October 24, 1944
Have just had lunch and for the first time since last writing, have not had a million and one things to do on Wally’s ward in the P.M. Yes, we’ve kept plenty busy and tho’ our team hasn’t operated twelve hours straight each of our shifts, there has been enough on the ward to keep us going up to supper time each day. We have elected to skip supper in just about all instances, however, as that extra half hour or more is much more profitably spent trying to get to sleep.
Things work out funny, too, for one night at 11:30 P.M. someone told Wally that all was quiet and he should go back to sleep, so he proceeded to take a Nembutal and turn over and go to sleep — only to be awakened an hour and a half later to go to work. He was one groggy person for the first few hours that A.M.
One night when we went to bed at 5:30 P.M., Wally swore up and down that he just knew we wouldn’t have to get up during the nite for our tour of duty, which began at midnight. We were second on call that night – i.e. if only one or two small cases came in the first team on call would do them all, rather than awaken all the teams to do one case apiece. As luck would have it, however, we were up for the next brain case, Gerbode’s team having done the last one and Smart’s team never doing them (he being primarily orthopedic specialist—not that he doesn’t do other things). So what happens but a brain case comes in and there we were the only team up from midnight to 6 A.M. What a case – a big piece of shrapnel that couldn’t have been more in the very center of the brain than it was. X-rays showed it in the middle from all views and when Wally felt it, the darn thing was so far in that he almost lost his finger in the skull. He was lucky to be able to get ahold of it and get it out. How the boy will be, only time will tell. But it really is amazing what things can happen to some of these kids, and in a matter of a few days they look mighty chipper and are in good spirits.
And speaking of brain cases, it has been surprising to us the number of these cases that we have gotten. I believe there has been one per every shift – except, of course, on those two days when we were not admitting cases at all. Actually, we’ve seen all sorts of things, and have consequently seen just about every portion of the anatomy, superficial and deep, and from all angles.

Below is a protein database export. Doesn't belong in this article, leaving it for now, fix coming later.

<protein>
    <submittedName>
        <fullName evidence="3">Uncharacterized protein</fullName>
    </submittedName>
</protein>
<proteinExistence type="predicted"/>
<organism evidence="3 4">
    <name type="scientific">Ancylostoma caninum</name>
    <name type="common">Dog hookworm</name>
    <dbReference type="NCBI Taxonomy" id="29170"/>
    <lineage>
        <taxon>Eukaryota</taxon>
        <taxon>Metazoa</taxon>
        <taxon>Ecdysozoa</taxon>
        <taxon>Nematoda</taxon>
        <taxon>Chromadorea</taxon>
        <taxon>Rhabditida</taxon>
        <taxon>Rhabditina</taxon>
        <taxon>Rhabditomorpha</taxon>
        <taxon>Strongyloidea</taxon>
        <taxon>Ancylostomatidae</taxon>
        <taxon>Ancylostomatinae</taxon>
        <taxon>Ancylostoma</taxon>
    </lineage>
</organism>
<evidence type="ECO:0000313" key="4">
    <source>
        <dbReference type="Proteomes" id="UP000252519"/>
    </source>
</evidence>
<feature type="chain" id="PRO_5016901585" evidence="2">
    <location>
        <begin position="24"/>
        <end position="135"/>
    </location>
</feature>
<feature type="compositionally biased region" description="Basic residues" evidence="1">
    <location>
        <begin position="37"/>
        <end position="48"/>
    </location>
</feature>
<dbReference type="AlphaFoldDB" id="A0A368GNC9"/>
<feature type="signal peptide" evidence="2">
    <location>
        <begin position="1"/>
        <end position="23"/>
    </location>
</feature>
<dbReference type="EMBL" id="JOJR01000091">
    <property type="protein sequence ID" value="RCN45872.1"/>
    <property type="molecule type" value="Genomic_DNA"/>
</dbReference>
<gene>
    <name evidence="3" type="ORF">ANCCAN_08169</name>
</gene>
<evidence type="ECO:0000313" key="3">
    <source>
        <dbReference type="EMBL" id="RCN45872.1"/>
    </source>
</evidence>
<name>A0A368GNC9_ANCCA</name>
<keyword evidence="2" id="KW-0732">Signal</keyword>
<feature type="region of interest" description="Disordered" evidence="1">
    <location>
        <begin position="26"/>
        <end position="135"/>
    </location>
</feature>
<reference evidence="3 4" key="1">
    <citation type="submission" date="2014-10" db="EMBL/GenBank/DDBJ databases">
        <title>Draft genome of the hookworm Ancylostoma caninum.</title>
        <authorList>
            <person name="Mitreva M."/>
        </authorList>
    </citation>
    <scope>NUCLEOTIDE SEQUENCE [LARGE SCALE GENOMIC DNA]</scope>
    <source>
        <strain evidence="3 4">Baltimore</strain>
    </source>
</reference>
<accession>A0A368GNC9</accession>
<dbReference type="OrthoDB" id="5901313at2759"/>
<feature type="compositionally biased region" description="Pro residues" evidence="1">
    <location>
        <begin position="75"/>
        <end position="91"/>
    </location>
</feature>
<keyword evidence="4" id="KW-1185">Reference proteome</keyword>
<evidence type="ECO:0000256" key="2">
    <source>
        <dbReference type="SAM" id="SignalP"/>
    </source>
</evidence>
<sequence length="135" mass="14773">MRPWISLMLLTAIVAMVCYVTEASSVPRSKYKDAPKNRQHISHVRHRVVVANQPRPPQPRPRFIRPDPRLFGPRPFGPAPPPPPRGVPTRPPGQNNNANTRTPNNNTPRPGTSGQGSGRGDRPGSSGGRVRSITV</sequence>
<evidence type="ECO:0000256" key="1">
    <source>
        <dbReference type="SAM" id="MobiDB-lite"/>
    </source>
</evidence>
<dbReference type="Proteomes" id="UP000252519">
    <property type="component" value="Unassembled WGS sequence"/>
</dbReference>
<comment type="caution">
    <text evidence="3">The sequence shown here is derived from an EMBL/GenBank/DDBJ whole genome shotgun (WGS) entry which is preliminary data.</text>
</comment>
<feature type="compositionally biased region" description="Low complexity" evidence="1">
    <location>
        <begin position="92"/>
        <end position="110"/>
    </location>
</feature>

Occasionally, the smallest and most innocent looking fragments (with innocent looking external wounds) have done the most damage and then some of the large horrid looking wounds are actually the most benign.
Just as Wally was finishing one of the brain cases the other day – having taken a rifle bullet out of the side of a boy’s brain, one of the bigger-big-shots came around on inspection and we showed him the bullet. He suggested that the boy would probably want to wear the bullet on his watch chain. (Incidentally, we always save the pieces of shrapnel or bullets for the patients, as they usually want to cuss at them.) However, when the boy came to the next day, and we told him what had been said, he complained that he didn’t have a watch chain, and, in fact, he had even lost his dog-tag chain some time before. Anyway, he’s saving the bullet until he gets some sort of chain.
Serge and Ann are supposed to be getting married this week. Believe it to be on the 26th. Despite the fact that I room with Serge, I seem to see little of him, as we are so seldom in the room at the same time – i.e. in the room and awake.
Loads of love,
Watch for the conclusion of this letter
October 25, 1944